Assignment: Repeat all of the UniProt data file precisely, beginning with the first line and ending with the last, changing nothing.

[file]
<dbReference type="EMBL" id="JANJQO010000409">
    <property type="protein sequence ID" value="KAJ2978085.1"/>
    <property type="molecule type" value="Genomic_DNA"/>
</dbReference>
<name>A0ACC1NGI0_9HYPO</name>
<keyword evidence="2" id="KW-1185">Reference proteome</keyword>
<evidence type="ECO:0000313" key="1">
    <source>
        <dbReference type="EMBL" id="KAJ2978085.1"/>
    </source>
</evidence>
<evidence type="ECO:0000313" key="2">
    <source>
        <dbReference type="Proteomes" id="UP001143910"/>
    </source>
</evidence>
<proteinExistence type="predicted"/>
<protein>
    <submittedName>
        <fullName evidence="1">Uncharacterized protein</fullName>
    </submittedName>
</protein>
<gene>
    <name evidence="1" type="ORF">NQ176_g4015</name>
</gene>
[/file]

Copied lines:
<dbReference type="EMBL" id="JANJQO010000409">
    <property type="protein sequence ID" value="KAJ2978085.1"/>
    <property type="molecule type" value="Genomic_DNA"/>
</dbReference>
<name>A0ACC1NGI0_9HYPO</name>
<keyword evidence="2" id="KW-1185">Reference proteome</keyword>
<evidence type="ECO:0000313" key="1">
    <source>
        <dbReference type="EMBL" id="KAJ2978085.1"/>
    </source>
</evidence>
<evidence type="ECO:0000313" key="2">
    <source>
        <dbReference type="Proteomes" id="UP001143910"/>
    </source>
</evidence>
<proteinExistence type="predicted"/>
<protein>
    <submittedName>
        <fullName evidence="1">Uncharacterized protein</fullName>
    </submittedName>
</protein>
<gene>
    <name evidence="1" type="ORF">NQ176_g4015</name>
</gene>